emanate

verb
em·​a·​nate | \ ˈe-mə-ˌnāt How to pronounce emanate (audio) \
emanated; emanating

Definition of emanate

intransitive verb

: to come out from a source a sweet scent emanating from the blossoms

transitive verb

: emit she seems to emanate an air of serenity

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Choose the Right Synonym for emanate

spring, arise, rise, originate, derive, flow, issue, emanate, proceed, stem mean to come up or out of something into existence. spring implies rapid or sudden emerging. an idea that springs to mind arise and rise may both convey the fact of coming into existence or notice but rise often stresses gradual growth or ascent. new questions have arisen slowly rose to prominence originate implies a definite source or starting point. the fire originated in the basement derive implies a prior existence in another form. the holiday derives from an ancient Roman feast flow adds to spring a suggestion of abundance or ease of inception. words flowed easily from her pen issue suggests emerging from confinement through an outlet. blood issued from the cut emanate applies to the coming of something immaterial (such as a thought) from a source. reports emanating from the capital proceed stresses place of origin, derivation, parentage, or logical cause. advice that proceeds from the best of intentions stem implies originating by dividing or branching off from something as an outgrowth or subordinate development. industries stemming from space research

Examples of emanate in a Sentence

Good smells emanated from the kitchen. Constant criticism has emanated from her opponents. Happiness seems to emanate from her. She seems to emanate happiness.
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Recent Examples on the Web

Scientists have typically detected them through incredibly bright lights surrounding them, emanating from a black hole's accretion disk. David Grossman, Popular Mechanics, "How They Got the Black Hole Picture That Changed Science," 10 Apr. 2019 The probe's instruments showed the band of the Milky Way and picked up evidence of the solar wind, the constant stream of particles emanating from the sun. Elizabeth Howell, Space.com, "Here Comes the Sun! Parker Solar Probe Instruments See 'First Light'," 25 Sep. 2018 At the Hard Rock Hotel & Casino Atlantic City, where the Trump Taj Mahal used to be, the only sound emanating about its sportsbook is similar to chirping crickets. Ed Barkowitz, Philly.com, "While Ocean Resort revels in its sportsbook, the Hard Rock is silent," 21 June 2018 Notably, this is a movie without a bad guy, where the tension emanates from the real-feeling challenge of juggling more responsibility than one harried mom can bear alone. Brian Lowry, CNN, "'Tully' shines and 'Overboard' sinks during break from blockbusters," 3 May 2018 Jibs Brown is all about establishing a pure, simple groove, something to rock to or to sway to, while warm vibes emanate from an ensemble of bass, guitars, drums and saxophones. Jeff Milo, Detroit Free Press, "Hamtramck Music Fest to showcase 160 acts over 3 days; here are 8 not to miss," 28 Feb. 2018 Skepticism will emanate from both sides of the aisle when Trump enters the House chamber for the primetime address to lawmakers and the nation. Julie Pace, The Seattle Times, "Trump to call for unity, face skepticism in State of Union," 4 Feb. 2019 Given that medical marijuana is legal in Illinois, and recreational marijuana use could be legalized at some point in the future, does the board have enforcement rights to prevent marijuana smoke from emanating out of units? Howard Dakoff, chicagotribune.com, "In condo association, what's the difference between a committee and a commission?," 3 July 2018 Some of the complaints about Mr. Baker emanated from The Journal’s Washington bureau, which had bristled at his leadership role, given his past as an outspoken critic of President Barack Obama. Michael M. Grynbaum, New York Times, "Wall Street Journal, Its Newsroom Unsettled, Names a New Editor," 5 June 2018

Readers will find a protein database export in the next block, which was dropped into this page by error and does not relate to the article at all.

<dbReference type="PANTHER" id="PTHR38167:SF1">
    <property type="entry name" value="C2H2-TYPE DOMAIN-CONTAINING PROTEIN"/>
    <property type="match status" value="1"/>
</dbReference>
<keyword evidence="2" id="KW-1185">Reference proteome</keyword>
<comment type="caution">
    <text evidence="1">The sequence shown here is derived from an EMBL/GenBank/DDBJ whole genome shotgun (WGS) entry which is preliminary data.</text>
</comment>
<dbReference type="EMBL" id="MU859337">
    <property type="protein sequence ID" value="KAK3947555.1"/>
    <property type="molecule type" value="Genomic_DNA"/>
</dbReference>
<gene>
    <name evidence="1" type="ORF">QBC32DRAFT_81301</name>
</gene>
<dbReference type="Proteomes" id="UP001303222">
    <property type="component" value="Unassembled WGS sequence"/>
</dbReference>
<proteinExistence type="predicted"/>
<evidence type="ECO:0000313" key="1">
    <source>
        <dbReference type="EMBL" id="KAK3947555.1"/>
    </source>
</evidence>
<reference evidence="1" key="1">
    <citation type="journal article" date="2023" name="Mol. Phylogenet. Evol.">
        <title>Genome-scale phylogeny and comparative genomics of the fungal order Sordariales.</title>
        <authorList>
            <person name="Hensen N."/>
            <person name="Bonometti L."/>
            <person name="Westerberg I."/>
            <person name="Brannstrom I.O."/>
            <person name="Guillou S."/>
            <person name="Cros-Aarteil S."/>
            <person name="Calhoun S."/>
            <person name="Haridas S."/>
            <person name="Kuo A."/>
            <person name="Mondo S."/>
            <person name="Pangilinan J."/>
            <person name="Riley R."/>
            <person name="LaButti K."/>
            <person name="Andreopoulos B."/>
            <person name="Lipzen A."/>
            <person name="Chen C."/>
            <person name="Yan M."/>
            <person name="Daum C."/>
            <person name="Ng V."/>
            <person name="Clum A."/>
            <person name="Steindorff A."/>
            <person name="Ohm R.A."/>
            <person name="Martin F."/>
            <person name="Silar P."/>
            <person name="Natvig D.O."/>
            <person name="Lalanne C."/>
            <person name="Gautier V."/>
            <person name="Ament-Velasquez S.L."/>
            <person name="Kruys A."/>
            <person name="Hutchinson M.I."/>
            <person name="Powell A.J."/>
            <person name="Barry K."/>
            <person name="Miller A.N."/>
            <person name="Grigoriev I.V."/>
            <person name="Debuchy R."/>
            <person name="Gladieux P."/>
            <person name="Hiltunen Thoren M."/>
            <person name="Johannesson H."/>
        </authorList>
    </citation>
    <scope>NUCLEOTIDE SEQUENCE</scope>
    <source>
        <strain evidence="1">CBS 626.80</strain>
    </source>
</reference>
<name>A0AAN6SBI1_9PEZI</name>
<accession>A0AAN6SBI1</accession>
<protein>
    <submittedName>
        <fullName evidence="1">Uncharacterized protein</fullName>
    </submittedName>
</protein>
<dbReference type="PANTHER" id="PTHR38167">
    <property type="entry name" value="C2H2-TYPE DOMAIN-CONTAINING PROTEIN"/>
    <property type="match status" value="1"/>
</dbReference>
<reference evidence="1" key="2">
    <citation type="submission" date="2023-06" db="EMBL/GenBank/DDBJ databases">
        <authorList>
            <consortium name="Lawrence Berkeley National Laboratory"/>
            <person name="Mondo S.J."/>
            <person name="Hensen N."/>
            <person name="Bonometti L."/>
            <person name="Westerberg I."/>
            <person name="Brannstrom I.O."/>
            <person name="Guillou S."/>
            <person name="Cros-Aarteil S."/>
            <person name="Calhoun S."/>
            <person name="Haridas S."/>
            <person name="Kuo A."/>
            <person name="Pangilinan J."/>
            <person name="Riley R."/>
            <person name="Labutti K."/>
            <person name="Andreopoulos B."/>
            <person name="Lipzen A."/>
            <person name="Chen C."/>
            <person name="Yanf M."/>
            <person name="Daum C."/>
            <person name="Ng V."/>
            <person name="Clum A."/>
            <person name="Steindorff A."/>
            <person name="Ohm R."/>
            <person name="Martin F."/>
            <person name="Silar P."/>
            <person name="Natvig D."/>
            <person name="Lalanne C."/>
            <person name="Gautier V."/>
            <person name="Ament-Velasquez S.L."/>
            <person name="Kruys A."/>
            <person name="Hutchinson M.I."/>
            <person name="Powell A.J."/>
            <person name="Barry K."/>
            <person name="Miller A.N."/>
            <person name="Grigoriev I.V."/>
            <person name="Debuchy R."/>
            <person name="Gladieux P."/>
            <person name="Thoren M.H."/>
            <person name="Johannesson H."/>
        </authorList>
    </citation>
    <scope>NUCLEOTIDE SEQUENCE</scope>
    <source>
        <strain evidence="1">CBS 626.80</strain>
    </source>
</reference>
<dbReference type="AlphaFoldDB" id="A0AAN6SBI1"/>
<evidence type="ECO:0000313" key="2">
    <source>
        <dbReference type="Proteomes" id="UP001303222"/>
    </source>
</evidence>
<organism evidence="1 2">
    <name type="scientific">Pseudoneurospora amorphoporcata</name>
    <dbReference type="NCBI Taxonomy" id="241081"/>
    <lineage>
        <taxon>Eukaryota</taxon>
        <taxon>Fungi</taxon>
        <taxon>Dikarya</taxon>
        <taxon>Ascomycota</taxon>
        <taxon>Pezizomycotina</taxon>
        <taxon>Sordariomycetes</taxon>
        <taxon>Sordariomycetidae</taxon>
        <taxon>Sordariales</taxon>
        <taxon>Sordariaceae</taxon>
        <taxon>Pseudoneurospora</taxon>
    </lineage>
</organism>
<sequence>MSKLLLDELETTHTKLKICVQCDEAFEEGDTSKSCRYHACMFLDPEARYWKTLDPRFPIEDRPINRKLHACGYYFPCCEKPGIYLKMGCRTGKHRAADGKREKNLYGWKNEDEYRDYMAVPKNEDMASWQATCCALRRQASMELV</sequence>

These example sentences are selected automatically from various online news sources to reflect current usage of the word 'emanate.' Views expressed in the examples do not represent the opinion of Merriam-Webster or its editors. Send us feedback.

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First Known Use of emanate

1756, in the meaning defined at intransitive sense

History and Etymology for emanate

Latin emanatus, past participle of emanare, from e- + manare to flow

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Learn More about emanate

Statistics for emanate

Last Updated

24 Apr 2019

Look-up Popularity

Time Traveler for emanate

The first known use of emanate was in 1756

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More Definitions for emanate

emanate

verb

English Language Learners Definition of emanate

: to come out from a source
: to send (something) out : to give out (something)

emanate

verb
em·​a·​nate | \ ˈe-mə-ˌnāt How to pronounce emanate (audio) \
emanated; emanating

Kids Definition of emanate

1 : to come out from a source Heat emanated from the fire.
2 : to give off or out The teacher's face emanated kindness.

emanate

verb
em·​a·​nate | \ ˈem-ə-ˌnāt How to pronounce emanate (audio) \
emanated; emanating

Medical Definition of emanate

intransitive verb

: to come out from a source

transitive verb

: to give out or emit

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More from Merriam-Webster on emanate

Rhyming Dictionary: Words that rhyme with emanate

Thesaurus: All synonyms and antonyms for emanate

Spanish Central: Translation of emanate

Nglish: Translation of emanate for Spanish Speakers

Britannica English: Translation of emanate for Arabic Speakers

Comments on emanate

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